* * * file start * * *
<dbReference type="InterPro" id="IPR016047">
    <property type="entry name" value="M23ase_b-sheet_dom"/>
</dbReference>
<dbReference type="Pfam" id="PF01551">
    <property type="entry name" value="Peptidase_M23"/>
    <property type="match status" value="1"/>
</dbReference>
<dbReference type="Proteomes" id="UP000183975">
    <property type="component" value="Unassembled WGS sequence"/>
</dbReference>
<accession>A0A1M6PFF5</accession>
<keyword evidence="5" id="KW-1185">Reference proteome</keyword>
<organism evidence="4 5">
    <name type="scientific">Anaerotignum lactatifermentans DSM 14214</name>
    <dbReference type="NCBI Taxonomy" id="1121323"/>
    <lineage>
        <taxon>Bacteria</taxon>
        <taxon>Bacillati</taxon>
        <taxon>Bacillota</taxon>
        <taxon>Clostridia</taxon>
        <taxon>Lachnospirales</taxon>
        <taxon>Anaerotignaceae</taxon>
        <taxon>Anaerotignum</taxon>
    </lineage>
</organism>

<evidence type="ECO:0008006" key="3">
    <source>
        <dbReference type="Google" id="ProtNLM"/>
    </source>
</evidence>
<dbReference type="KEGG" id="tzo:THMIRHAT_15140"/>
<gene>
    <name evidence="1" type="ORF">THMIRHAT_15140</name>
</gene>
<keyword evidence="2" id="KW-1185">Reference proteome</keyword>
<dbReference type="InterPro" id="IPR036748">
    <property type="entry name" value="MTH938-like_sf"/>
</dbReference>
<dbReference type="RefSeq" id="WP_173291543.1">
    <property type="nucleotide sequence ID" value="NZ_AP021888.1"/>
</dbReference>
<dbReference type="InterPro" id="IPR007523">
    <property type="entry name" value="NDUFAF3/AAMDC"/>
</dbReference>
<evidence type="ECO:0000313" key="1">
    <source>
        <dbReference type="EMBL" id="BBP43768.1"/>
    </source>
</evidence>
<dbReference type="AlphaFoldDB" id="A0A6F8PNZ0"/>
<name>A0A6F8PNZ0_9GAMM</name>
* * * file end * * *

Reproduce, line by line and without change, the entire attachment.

<dbReference type="InterPro" id="IPR016047">
    <property type="entry name" value="M23ase_b-sheet_dom"/>
</dbReference>
<dbReference type="Pfam" id="PF01551">
    <property type="entry name" value="Peptidase_M23"/>
    <property type="match status" value="1"/>
</dbReference>
<dbReference type="Proteomes" id="UP000183975">
    <property type="component" value="Unassembled WGS sequence"/>
</dbReference>
<accession>A0A1M6PFF5</accession>
<keyword evidence="5" id="KW-1185">Reference proteome</keyword>
<organism evidence="4 5">
    <name type="scientific">Anaerotignum lactatifermentans DSM 14214</name>
    <dbReference type="NCBI Taxonomy" id="1121323"/>
    <lineage>
        <taxon>Bacteria</taxon>
        <taxon>Bacillati</taxon>
        <taxon>Bacillota</taxon>
        <taxon>Clostridia</taxon>
        <taxon>Lachnospirales</taxon>
        <taxon>Anaerotignaceae</taxon>
        <taxon>Anaerotignum</taxon>
    </lineage>
</organism>

<evidence type="ECO:0008006" key="3">
    <source>
        <dbReference type="Google" id="ProtNLM"/>
    </source>
</evidence>
<dbReference type="KEGG" id="tzo:THMIRHAT_15140"/>
<gene>
    <name evidence="1" type="ORF">THMIRHAT_15140</name>
</gene>
<keyword evidence="2" id="KW-1185">Reference proteome</keyword>
<dbReference type="InterPro" id="IPR036748">
    <property type="entry name" value="MTH938-like_sf"/>
</dbReference>
<dbReference type="RefSeq" id="WP_173291543.1">
    <property type="nucleotide sequence ID" value="NZ_AP021888.1"/>
</dbReference>
<dbReference type="InterPro" id="IPR007523">
    <property type="entry name" value="NDUFAF3/AAMDC"/>
</dbReference>
<evidence type="ECO:0000313" key="1">
    <source>
        <dbReference type="EMBL" id="BBP43768.1"/>
    </source>
</evidence>
<dbReference type="AlphaFoldDB" id="A0A6F8PNZ0"/>
<name>A0A6F8PNZ0_9GAMM</name>